- Calculate your carbon footprint
There a number of tools available:
- Impact Tool, a community carbon calculator. This provides both emissions generated in parish and estimates of lifestyle/consumption emissions of residents.
- Place-based carbon calculator.
- Carbon footprint tool - for small organisation it may be more appropriate for you to use tools better suited to calculating personal carbon footprint.
- 360 Carbon - suitable for churches.
- Creation Care for congregations.
Based on the carbon footprint information above, start by focusing on a few areas that make the most difference and that you can influence, rather than trying to tackle everything all at once!
- Educate others
Action will be far more powerful the more you’re able to speak with others about what you’re trying to do and why, so that they will also be motivated to take action.
Why not engage with local schools, businesses or as many other local groups as you can.
Heating and powering our buildings accounts for a huge proportion of our carbon footprint, both personally and as a borough.
The Environment Centre is a local organisation offering individual tailored advice to help you reduce your energy bills and carbon footprint, especially for individual households.
- Heating - use less
Fossil fuel heating is responsible for a large proportion of emissions so heating less is a quick way to reduce emissions.
If buildings are used by various groups then user guides on how to work the heating / lighting are a quick way to ensure heating/lighting isn’t left on unnecessarily, wasting energy.
Additionally, when having annual boiler services, engineers can be asked to ensure existing boilers and heating systems are working efficiently.
This is easy way to reduce heat loss through reducing drafts. This can be as simple as using thick curtains or moveable draft excluders around doors and windows. Get some more DIY guidance.
- Switch off!
Turning off electrical goods and lights when not in use is an easy way to save money and energy that is otherwise wasted.
If you have communal buildings, used by many users, it can be hard to control behaviour but switching off appliances and lights when not in use is an easy way to save money and energy.
You could use visible prompts on doors and by light switches to remind occupiers to turn things off when leaving rooms or the last out of buildings.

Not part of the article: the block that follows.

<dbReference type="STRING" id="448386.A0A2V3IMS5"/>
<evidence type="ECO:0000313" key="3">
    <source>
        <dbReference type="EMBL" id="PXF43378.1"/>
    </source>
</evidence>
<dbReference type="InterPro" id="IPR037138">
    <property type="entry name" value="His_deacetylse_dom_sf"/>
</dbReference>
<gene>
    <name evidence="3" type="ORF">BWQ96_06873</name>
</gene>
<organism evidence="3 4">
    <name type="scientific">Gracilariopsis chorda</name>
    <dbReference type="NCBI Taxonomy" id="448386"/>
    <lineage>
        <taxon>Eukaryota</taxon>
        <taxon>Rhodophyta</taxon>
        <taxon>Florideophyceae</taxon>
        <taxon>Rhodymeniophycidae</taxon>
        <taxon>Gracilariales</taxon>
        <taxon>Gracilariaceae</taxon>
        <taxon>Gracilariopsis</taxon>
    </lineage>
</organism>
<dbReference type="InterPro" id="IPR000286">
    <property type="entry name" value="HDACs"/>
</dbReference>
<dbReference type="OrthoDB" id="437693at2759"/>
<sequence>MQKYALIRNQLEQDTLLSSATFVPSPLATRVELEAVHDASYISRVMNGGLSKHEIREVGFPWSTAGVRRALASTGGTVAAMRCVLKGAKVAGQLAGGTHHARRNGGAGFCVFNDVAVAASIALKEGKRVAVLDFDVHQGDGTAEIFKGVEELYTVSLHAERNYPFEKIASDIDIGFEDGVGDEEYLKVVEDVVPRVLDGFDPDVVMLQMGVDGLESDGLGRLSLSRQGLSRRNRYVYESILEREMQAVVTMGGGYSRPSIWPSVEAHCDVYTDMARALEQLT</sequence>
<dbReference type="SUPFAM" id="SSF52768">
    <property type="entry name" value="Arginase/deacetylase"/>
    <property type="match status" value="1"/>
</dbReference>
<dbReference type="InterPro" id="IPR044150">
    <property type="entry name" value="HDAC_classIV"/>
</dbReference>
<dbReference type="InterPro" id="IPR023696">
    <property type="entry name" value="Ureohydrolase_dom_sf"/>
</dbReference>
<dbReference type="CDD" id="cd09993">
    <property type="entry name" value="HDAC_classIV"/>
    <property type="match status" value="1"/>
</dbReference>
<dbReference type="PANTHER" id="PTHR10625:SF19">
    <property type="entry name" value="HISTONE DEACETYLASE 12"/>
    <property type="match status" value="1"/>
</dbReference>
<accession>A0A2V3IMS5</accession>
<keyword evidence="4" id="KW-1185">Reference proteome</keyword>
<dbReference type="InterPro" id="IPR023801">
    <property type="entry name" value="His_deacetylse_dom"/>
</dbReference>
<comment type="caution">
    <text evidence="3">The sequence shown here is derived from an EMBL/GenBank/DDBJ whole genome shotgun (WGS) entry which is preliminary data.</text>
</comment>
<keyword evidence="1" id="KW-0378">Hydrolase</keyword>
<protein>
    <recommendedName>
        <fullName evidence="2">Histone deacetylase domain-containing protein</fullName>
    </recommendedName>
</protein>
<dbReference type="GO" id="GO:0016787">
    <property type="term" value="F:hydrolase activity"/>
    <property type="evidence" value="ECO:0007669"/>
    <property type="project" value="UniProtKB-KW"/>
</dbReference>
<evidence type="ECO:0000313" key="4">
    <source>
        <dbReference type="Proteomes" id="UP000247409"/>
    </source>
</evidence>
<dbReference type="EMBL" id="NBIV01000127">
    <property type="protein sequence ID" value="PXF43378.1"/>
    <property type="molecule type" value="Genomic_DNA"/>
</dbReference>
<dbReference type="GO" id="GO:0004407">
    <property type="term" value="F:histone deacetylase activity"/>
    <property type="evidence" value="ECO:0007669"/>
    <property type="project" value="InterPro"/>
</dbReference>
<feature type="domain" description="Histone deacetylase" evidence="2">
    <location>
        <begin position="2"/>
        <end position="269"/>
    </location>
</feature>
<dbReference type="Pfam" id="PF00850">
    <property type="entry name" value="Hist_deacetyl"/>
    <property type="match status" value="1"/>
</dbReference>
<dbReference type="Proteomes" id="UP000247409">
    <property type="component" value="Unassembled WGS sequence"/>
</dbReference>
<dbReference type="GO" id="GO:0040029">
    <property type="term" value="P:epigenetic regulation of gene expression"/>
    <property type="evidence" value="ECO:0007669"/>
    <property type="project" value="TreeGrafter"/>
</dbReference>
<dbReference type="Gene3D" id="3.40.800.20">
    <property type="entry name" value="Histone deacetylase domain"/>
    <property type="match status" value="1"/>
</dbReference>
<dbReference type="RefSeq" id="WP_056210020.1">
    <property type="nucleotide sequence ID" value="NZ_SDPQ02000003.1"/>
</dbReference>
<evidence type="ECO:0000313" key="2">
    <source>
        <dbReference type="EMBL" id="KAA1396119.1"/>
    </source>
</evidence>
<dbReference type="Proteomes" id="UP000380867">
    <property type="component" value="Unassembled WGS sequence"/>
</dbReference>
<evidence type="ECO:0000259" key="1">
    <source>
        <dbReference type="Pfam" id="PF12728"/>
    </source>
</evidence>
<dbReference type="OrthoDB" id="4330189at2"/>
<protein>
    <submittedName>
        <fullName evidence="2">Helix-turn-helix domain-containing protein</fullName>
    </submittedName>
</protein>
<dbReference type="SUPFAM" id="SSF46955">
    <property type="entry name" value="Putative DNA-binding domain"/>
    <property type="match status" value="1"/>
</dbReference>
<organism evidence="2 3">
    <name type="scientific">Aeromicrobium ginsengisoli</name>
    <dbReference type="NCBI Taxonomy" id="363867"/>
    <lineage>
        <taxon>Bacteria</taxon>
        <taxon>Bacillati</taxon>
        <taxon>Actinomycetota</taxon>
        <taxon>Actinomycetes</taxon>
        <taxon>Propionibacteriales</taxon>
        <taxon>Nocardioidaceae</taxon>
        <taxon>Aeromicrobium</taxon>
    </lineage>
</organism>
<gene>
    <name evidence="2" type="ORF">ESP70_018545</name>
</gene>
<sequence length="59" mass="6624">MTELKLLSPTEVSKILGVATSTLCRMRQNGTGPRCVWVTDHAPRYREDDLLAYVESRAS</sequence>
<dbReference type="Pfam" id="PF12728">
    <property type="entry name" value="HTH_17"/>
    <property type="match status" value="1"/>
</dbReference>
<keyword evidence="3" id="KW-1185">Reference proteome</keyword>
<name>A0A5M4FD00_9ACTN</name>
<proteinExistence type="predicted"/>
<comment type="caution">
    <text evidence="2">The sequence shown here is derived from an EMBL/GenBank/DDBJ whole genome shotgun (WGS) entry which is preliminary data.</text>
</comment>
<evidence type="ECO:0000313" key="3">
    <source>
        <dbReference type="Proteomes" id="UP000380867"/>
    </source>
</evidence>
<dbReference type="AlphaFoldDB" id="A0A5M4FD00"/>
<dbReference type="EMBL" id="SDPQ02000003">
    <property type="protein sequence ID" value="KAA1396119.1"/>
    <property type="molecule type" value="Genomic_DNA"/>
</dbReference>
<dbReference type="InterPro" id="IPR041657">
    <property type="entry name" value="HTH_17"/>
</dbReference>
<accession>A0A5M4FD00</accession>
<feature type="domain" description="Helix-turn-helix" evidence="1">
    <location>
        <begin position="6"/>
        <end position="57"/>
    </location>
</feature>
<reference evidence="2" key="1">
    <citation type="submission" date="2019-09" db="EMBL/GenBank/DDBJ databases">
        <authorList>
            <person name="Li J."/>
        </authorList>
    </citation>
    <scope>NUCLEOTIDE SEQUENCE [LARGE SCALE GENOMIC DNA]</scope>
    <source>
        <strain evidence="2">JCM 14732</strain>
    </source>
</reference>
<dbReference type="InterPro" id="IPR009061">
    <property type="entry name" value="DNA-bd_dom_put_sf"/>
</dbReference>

- Switch to/promote a green energy tariff
Try a collective switch which is where you arrange for lots of residents to switch. Energy suppliers are likely to offer preferential tariff rates for this, resulting in potential cost savings.
- Travel less
The easiest ways to reduce emissions from transport is to try and travel less, which also saves money on fuel or tickets. Some ideas for travelling less, include:
- Where possible, hold some group meetings/activity remotely, which has been well-proven during the COVID-19 pandemic.
- Where your activity necessitates travel you could promote or organise lift-sharing among members.
- As an organisation you could also help organise or facilitate lift-sharing in the local area, especially for local schools or workplaces.
- Help arrange a ‘walking bus’ for the school run or similar
- Active transport
This refers to walking and cycling as ways to get around which have health benefits and are particularly suitable for short journeys.
- If possible, make sure you offer secure parking for bicycles to ensure people are not put off cycling by security concerns.
- You could also challenge local schools to improve secure bike/scooter storage to encourage active transport in the area.
More sources of information include:
- Cycle Basingstoke website has information on routes and clubs for leisure cyclists.
- Cycling UK website.
Town and parish councils can also use Community Infrastructure Levy (CIL) funding to provide infrastructure such as pedestrian and cycle networks. Email CILParishes@basginstoke.gov.uk for more information.
Lifestyle, consumption and waste
Everything that we purchase has a carbon footprint, which comes from aspects such as manufacture and shipping, so buying less saves us money and helps our carbon footprint.
Consider whether certain purchases are really required, particularly large items.
Minimising spend will help reduce carbon footprint, as well as saving money! Certain active buying decisions, such as purchasing more sustainable options, will also help. This could include local products/suppliers or suppliers who use low or zero carbon practices.
Unless necessary, you should try to repair old items, or even buy second hand or refurbished goods.
The natural environment
- Pesticide free
We'd love to hear from you
Do you have any other ideas that are currently missing from our toolkits? Or do you have any suggestions on how to make our toolkits easier to use? Perhaps you have some ideas on tackling climate change?
If so, get in touch, send a message to the Climate Change Team